Another problem in many practical applications arises from the fact that a food product such as a frozen pizza typically does not exhibit desirably uniform temperature response to microwave radiation throughout its volume, during a typical heating cycle. For example, a frozen pizza when initially subjected to microwave radiation, undergoes local melting or thawing in certain portions of the pizza, with remaining portions of the pizza remaining frozen. This problem is accelerated in that thawed portions of a pizza will preferentially absorb greater amounts of microwave energy than the surrounding frozen portions. A further understanding of difficulties encountered in preparing dough-containing food products such as frozen pizza may be found in U.S. Pat. No. 5,416,304, the disclosure of which is herein incorporated by reference as fully set forth herein. It is important therefore that initial thawing of the pizza product be made as uniform as possible throughout the pizza product and that the energy absorption throughout the remainder of the cooking cycle remain uniform. A number of different features of multi-purpose food preparation kits and their individual components disclosed herein provide improved control of dough-containing food products, throughout the cooking cycle. The various components described herein may be arranged in different combinations, other than those specific kit combinations described herein.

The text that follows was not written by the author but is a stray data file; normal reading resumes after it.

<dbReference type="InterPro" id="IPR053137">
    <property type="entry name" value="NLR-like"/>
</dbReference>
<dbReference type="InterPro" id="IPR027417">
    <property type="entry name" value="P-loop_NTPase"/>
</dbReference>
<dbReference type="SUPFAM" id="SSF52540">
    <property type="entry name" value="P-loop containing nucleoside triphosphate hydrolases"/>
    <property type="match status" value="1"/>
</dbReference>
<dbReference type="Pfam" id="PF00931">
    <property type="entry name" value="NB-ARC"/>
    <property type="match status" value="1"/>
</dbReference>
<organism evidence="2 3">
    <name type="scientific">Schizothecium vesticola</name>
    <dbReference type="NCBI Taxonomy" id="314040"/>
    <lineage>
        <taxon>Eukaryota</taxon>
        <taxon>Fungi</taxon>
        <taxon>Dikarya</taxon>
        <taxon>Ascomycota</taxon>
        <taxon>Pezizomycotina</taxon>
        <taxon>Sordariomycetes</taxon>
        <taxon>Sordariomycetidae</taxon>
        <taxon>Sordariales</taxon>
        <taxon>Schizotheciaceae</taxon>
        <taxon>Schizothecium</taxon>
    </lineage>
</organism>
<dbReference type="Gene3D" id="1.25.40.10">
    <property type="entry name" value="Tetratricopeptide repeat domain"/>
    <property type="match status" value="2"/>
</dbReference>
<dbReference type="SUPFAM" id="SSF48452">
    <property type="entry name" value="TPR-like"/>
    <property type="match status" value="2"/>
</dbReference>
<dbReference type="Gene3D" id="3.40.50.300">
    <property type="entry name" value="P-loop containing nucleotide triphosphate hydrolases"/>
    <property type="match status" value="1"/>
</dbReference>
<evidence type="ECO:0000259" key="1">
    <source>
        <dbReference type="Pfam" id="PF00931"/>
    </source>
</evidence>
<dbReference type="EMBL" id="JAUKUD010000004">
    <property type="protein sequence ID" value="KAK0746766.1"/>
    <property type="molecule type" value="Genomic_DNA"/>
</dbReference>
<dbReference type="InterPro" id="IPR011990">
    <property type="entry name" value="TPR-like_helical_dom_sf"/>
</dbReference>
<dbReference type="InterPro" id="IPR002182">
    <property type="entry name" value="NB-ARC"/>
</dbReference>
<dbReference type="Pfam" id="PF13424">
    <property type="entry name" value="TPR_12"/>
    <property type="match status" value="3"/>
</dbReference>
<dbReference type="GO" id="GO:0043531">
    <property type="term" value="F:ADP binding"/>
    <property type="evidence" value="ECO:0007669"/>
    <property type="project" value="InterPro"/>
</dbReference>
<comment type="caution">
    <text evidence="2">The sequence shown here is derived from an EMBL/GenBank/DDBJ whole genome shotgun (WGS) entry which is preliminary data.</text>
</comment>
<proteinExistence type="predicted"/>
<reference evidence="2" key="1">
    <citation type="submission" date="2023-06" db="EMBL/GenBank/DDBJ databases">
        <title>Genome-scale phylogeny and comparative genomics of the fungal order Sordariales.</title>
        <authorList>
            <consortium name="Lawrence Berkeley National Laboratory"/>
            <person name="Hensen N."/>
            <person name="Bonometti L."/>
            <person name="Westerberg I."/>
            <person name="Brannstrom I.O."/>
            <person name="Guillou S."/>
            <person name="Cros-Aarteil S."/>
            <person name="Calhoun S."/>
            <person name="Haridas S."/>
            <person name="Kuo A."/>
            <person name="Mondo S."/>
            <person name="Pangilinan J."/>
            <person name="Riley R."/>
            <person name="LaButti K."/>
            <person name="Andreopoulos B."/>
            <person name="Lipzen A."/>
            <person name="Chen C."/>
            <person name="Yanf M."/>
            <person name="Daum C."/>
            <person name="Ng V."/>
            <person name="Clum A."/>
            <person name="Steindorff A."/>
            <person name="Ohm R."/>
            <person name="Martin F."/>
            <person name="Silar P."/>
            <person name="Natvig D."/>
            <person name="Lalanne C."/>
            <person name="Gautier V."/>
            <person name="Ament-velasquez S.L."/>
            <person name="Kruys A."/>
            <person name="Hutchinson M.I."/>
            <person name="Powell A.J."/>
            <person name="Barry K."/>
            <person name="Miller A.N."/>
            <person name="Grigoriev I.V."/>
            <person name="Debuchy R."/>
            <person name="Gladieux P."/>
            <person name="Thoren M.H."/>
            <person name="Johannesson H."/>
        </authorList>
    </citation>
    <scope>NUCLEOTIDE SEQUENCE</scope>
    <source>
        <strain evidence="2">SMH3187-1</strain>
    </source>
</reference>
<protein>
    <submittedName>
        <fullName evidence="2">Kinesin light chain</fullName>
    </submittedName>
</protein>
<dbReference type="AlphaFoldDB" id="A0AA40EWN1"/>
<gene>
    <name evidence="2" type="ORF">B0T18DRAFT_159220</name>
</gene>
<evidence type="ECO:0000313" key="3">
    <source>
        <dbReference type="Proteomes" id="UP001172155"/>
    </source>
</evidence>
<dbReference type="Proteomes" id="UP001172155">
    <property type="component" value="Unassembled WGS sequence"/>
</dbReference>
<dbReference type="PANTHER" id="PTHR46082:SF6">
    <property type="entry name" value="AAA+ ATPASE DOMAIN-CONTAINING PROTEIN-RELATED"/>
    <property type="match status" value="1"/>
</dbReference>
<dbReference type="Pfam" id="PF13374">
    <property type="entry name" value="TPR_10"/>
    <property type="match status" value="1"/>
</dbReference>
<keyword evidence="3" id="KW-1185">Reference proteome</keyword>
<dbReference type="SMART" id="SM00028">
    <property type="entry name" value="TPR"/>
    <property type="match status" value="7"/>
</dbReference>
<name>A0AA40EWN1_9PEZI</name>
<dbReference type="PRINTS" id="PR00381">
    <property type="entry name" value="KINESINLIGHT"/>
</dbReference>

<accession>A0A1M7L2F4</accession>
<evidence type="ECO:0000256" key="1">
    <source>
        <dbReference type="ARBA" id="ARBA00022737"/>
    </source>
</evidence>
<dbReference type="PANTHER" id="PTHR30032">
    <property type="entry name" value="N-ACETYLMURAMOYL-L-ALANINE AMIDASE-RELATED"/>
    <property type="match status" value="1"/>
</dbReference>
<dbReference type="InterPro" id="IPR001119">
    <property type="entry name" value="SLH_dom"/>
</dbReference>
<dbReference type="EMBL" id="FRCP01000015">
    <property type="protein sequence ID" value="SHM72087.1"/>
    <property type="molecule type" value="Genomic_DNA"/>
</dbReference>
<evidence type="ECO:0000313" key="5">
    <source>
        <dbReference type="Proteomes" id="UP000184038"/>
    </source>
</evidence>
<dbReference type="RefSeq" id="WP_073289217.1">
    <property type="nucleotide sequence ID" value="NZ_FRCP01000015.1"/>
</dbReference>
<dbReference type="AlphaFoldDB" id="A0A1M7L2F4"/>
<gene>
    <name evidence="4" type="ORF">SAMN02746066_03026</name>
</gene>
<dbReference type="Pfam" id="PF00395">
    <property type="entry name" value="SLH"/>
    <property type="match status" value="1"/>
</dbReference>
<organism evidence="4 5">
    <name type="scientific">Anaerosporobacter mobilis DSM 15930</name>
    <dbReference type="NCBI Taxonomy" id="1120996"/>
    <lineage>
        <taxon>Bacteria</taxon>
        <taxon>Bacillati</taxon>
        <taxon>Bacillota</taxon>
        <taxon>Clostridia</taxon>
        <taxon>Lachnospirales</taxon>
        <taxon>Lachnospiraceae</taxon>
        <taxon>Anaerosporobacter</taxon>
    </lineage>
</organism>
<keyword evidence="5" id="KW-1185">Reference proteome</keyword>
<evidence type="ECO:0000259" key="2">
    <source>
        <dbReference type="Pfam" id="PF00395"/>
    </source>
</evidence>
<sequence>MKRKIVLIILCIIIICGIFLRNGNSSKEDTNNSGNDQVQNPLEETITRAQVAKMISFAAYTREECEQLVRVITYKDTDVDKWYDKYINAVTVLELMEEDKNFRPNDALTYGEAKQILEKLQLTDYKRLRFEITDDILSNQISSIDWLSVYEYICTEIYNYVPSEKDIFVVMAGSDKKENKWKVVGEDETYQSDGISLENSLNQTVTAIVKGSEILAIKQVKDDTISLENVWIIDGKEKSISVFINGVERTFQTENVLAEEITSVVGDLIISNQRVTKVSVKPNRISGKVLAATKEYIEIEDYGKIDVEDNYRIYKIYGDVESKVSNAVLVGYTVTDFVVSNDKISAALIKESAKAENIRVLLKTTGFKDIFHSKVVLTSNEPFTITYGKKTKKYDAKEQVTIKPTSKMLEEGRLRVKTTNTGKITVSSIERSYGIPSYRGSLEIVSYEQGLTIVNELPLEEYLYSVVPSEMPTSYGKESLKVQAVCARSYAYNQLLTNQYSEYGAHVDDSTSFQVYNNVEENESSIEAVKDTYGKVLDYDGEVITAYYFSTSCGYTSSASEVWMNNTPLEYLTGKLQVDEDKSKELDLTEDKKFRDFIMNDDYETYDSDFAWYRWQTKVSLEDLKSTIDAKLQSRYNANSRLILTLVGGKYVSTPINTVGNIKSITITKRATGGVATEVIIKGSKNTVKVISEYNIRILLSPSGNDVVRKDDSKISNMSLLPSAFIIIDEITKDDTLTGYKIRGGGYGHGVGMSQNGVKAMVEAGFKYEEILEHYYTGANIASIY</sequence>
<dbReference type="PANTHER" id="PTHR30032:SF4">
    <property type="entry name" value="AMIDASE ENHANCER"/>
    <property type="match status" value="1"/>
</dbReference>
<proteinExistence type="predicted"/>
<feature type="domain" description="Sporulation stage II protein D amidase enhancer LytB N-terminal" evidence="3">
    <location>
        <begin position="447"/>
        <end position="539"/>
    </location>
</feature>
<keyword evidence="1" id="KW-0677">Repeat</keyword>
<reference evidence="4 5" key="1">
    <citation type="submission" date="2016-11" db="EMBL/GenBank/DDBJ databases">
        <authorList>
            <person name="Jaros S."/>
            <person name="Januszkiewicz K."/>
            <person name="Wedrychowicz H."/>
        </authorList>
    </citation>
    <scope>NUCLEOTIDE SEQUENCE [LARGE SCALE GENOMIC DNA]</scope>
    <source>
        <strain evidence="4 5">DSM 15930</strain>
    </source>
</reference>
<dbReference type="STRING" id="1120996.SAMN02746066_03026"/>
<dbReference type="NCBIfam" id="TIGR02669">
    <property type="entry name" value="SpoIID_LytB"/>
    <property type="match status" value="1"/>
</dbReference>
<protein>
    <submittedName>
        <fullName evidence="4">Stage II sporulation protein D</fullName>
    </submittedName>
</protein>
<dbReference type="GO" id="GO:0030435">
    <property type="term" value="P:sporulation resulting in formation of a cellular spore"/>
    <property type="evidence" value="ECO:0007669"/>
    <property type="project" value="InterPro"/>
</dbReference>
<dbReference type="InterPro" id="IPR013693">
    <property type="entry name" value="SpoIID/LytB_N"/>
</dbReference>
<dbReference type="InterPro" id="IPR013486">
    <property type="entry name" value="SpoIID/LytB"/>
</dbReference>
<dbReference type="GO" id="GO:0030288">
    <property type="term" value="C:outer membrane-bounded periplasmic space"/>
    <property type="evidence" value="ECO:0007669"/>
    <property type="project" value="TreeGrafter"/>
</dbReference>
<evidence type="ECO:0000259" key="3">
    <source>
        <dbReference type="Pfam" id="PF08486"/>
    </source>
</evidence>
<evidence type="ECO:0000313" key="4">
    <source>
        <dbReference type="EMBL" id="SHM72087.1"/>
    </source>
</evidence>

Preferred embodiments of a multi-purpose food preparation kit as illustrated herein are shown as having a circular or multi-sided polygonal form. Other forms such as ovals and other irregular rounded shapes may also be used for the susceptor, support, ring component and other parts of multi-purpose food preparation kits disclosed herein. For example, in